Prevention Point, a harm reduction and social services organization based in Kensington for over 30 years, trafficks in sunshine.
A newly outfitted vacant lot, adjacent to the church PP uses as its home base, is painted in bright oranges and yellows with a wall of suns hand painted on plywood cutouts.
“When people come in, we’re giving them love and warmth and empathy and sunshine,” said interim executive officer Silvana Mazzella. “We call them ‘Sunshines.’”
After years of using a vacant lot several blocks away to distribute free meals to people in need, particularly to people experiencing addiction, in 2021 Prevention Point acquired the paved lot behind its church to be its new Love Lot. The close proximity allows it to expand its outdoor offerings to include things like restrooms, clothes distribution, overdose reversal training, and art projects.
The number of people receiving assistance from Prevention Point has tripled since the start of the pandemic.
The open-air lot is not just abundant in sunshine and fresh air: Mazzella said it’s crucial to offer aid and assistance to some populations outdoors.
“We are sometimes serving people that are so traumatized by experiences they’ve had in other agencies that they don’t even want to come inside,” she said. “This gives the opportunity to access warmth and empathy and care and art and food and other things, outside.”
The Love Lot is sandwiched between a boarded-up house with damaged brick to the left, and a roughly patched masonry wall to the right. To the rear is the Frankford El line that howls every few minutes with passing SEPTA trains.
To make the lot more inviting, PP worked with Mural Arts Philadelphia and artist Jacob “Chris” Hammes to design an environment that would be more functional and more beautiful.
Instead of using traffic cones to guide people lined up in queues, Hammes developed raised bed herb gardens on caster wheels that can be rearranged to fit any programming event. Instead of stacked chairs that staff and volunteers must pull down, arrange, and then re-stacked, Hammes created a forest of log stumps that don’t need to ever be put away.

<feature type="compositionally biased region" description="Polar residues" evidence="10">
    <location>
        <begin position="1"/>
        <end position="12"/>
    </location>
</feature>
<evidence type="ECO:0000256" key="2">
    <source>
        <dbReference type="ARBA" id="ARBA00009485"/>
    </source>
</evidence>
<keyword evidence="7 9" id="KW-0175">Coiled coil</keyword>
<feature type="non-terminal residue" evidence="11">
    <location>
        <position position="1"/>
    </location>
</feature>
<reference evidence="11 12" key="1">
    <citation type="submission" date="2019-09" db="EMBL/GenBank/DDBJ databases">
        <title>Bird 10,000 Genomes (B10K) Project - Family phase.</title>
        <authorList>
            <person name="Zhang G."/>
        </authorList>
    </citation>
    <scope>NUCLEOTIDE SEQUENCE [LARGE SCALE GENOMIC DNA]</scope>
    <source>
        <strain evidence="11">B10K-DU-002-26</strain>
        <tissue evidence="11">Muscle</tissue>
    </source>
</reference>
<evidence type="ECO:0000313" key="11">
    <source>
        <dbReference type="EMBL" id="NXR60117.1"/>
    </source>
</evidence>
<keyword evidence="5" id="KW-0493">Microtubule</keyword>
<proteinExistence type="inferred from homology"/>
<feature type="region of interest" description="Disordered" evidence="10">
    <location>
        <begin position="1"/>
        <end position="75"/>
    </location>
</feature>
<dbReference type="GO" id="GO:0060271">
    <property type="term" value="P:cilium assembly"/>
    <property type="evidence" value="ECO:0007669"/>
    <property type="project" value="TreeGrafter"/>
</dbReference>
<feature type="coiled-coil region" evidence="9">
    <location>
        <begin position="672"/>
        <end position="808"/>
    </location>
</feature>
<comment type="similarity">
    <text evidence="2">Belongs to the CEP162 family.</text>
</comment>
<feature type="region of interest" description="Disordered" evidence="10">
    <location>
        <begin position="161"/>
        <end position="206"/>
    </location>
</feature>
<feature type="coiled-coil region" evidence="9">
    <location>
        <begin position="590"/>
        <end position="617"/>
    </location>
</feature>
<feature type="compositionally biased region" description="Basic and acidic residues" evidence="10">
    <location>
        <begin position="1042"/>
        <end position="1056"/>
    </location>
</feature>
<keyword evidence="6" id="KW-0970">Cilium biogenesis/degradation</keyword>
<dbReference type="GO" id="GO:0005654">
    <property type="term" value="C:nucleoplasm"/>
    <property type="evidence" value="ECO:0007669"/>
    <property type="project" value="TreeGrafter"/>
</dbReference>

“Nobody’s concerned about these getting stolen or getting damaged,” Hammes said. “They’re not going to go anywhere. And they’re also kind of unique. It goes with the aesthetic of nature and growing and greenery.”
Hammes’ artistic practice is normally centered on sculpture, so making murals and artistic environments was new to him. He started by volunteering at Prevention Point and observing how the Love Lot operates. He helped distribute food, which became a dominant motif of his design.
Hammes cut silhouettes of giant fruits and vegetables from plywood, and brought the shapes to Prevention Point, and asked participants to help paint them. He also created a tile-making workshop and invited participants to press letters into the wet clay, spelling out names of lost loved ones.
Hundreds of tiles are assembled on a memorial wall. Many are simply names, like “Michael,” “Barbara 1993,” and “Rene and Rachelle.” Some have messages, like “Krissy, Scotty and I Miss You, Love Mommy,” “I Miss Nafis,” and simply “Please Stay.”
“One of the things that you learn when you come here is that everybody has lost people. There’s so much loss,” Hammes said. “The idea was to try to have a place where people can just remember their loved ones.”
Hammes suggests participants embed the names of the people they wish to remember, but left it open-ended, allowing them to do whatever they wished. Some made images of, for example, a turtle, a tree, a bird, or a portrait. Others wrote inspirational messages.
“That was really exciting to see because it’s like they’re sending a message to their friends and family and the people that might encounter this,” Hammes said. “There’s hope and there’s the ability to change. That seems to really do something special for people.”
Sunshine powers more than empathy in Love Lot. A solar array on top of a shipping container converted into a food service station is able to run simple cooking equipment and a PA system that can fill the lot with music.
Hammes fabricated streetlights on the perimeter of the lot are powered by solar cells. The bright-yellow steel streetlights are designed with concentric circles, mimicking radiating sunlight. The pattern matches that painted on the shipping container.
“I tried to talk to as many people as possible and ask them about what they think we should do out here. Everyone said: ‘Make it as colorful as possible. Make it as inviting, as welcoming as possible,’” he said. “That was something I really took seriously.”